The Missing Gesture
Edward Said is professor of comparative literature at Columbia University and a leading Palestinian thinker. This comment is from his talk on February 20 to the UCLA International Institute.
My friend Daniel Barenboim — the Israeli-born musician with whom I co-sponsor music seminars between Israeli and Palestinian students — is most exceptional. He is exceptional because he understands what no Israeli politician understands: Much more important than fighting over who is right and who is wrong is the need for a gesture — a gesture of compassion, a gesture of acknowledgment and responsibility. No Israeli leader has ever, ever, made a gesture of this sort toward the Palestinians. Not one. None. Not one gesture saying, “We are responsible for what happened” in 1948 and afterward, the way the Poles have said, for example, about what they did to the Jews. Even the Japanese have acknowledged what they did to the Chinese.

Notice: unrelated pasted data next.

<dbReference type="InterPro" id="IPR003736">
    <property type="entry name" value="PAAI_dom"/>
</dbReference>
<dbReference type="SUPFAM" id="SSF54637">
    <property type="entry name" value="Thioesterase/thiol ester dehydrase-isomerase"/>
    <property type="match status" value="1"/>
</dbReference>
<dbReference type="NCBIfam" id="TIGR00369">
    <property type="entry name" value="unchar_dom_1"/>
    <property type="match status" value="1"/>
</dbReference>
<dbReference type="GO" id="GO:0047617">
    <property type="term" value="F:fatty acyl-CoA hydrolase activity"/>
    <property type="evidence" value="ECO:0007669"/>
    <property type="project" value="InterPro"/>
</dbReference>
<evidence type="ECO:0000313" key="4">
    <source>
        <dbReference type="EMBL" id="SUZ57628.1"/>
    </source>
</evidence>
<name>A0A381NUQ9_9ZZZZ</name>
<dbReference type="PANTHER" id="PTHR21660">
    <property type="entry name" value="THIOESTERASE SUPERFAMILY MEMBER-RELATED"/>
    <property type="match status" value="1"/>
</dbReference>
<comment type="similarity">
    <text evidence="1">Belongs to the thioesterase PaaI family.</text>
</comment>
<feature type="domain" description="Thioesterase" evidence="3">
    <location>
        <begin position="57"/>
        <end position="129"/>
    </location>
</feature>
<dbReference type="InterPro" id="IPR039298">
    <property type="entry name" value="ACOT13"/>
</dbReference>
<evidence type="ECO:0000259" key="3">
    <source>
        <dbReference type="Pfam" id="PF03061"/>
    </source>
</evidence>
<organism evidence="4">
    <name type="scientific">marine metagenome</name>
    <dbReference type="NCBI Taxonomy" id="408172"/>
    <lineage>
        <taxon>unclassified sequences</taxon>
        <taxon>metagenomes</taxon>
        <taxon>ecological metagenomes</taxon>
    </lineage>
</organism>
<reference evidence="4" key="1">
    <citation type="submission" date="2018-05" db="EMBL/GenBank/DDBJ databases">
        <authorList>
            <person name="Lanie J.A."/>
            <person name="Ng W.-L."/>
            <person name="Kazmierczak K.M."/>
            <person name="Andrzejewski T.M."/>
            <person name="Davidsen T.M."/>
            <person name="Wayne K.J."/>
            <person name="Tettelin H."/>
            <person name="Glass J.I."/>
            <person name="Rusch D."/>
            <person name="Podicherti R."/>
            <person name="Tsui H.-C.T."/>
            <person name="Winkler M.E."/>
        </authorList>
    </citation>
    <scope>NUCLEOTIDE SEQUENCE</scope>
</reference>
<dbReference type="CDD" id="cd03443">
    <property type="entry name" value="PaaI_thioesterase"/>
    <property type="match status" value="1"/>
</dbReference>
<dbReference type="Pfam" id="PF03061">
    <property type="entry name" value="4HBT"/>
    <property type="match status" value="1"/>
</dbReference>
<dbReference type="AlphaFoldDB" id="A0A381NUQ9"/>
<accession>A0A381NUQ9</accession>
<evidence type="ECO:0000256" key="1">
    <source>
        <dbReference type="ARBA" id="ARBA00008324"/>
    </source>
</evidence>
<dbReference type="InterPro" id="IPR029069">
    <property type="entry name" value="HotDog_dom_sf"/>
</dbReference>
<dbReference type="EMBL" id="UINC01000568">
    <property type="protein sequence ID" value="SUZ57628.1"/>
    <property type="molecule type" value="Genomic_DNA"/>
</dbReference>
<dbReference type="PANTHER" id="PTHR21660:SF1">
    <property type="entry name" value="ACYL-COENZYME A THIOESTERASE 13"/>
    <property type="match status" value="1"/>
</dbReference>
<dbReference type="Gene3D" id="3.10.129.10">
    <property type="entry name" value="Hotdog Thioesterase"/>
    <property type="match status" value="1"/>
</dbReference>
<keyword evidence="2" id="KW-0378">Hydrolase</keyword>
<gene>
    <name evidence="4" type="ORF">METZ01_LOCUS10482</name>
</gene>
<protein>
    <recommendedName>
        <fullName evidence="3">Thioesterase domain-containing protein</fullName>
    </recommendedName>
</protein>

One of the qualities that distinguishes Barenboim is that he was curious to see who we Palestinians were. Like so many Israelis, he grew up never meeting a Palestinian. But then he wanted to see us, to meet us. Not for the Palestinians’ sake, but for his own. He wanted to understand because we occupy the same land. He wanted to look honestly at the whole picture.
What is missing, therefore, from the whole Israeli-Palestinian conflict is someone on the political level like Barenboim who provides a compassionate, universalizing view of the whole—someone like Nelson Mandela who will say “we can find a way of living together, each in our own manner, as equals, despite the past.” The starting point of this future, though, is not a plan but a gesture—a gesture of responsibility for the past.